Specifically, the Hydrogen Economy may be even more beneficial to developing countries because it will generate more economic opportunities, reduce poverty and offer a dramatically cleaner renewable resource to bypass at least part of the expense of building a fossil fuel infrastructure. The Hydrogen Economy could produce total decentralization of the global energy market controlled by giant oil companies and utilities, and result in vast redistribution of wealth and power. The Hydrogen Economic revolution must overcome major challenges in regard to the safe production, storage and transportation of hydrogen, and in developing new sensor technology. “World Hydrogen Energy Roadmap” must be developed to address hydrogen production, delivery and transportation, storage, conversion, public-private partnerships, research, codes and standards, testing, public education, and end use products. This effort must include government, industry, universities, and research laboratories.

I believe, hydrogen fuelled car should get the top most priority by big motor companies to realize the same. Hydrogen fuelling stations should be set up along with all petrol pumps available. If significant progress is desired, government and private partnerships must be established to concentrate development efforts. Hydrogen has the potential to do for the energy revolution what the computer and the Internet have done for the information revolution.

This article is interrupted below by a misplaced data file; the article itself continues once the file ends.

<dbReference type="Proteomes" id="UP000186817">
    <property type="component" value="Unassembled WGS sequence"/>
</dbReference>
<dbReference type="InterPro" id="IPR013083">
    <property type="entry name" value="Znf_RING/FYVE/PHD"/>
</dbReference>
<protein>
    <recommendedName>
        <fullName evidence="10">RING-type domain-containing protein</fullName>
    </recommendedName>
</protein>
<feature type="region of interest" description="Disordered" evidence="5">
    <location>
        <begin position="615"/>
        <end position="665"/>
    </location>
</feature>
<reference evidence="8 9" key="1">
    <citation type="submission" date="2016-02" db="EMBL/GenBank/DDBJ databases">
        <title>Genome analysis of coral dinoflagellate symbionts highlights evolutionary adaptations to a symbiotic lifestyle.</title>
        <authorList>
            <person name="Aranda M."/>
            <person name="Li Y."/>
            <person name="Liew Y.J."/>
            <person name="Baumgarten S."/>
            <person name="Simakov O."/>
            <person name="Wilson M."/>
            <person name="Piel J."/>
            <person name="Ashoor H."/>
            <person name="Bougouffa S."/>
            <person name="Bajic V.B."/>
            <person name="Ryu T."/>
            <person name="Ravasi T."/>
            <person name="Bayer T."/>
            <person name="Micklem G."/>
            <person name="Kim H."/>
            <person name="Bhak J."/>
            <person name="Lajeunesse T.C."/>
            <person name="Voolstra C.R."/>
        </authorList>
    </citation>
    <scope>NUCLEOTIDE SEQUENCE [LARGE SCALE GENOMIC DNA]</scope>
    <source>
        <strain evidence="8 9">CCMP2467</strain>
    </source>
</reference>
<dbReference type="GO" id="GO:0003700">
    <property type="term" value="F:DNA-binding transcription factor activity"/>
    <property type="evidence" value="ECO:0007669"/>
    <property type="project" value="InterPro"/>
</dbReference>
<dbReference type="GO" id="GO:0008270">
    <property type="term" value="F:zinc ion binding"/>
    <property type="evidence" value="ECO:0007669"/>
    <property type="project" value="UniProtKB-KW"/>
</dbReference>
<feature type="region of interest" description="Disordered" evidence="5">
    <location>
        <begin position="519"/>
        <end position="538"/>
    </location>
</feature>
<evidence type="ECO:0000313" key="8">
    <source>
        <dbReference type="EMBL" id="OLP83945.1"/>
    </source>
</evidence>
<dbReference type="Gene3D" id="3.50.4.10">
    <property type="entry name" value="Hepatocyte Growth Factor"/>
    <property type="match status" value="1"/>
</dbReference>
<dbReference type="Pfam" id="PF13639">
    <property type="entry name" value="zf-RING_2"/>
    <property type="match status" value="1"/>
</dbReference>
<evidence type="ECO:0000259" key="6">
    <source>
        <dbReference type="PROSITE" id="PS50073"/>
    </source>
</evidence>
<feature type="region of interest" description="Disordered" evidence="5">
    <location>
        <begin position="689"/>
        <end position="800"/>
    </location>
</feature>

So I suggest, if these four steps taken all together, will bring revolution in no time. To summarize we need:

1. Windmills and Solar Firms based on Nanosolar technology.
2. Desalination-hydroelectricity plants wherever applicable throughout the world.
3. A committee of dedicated engineers at United Nations and all nations’ government having special department for renewable resource utilization, the department having highest importance in the governance. This department should specifically work on Bio gas implementation throughout the rural areas on the earth and
4. Hydrogen fuelled vehicles’ mass production along with building up hydrogen fuel stations at all petrol pump stations.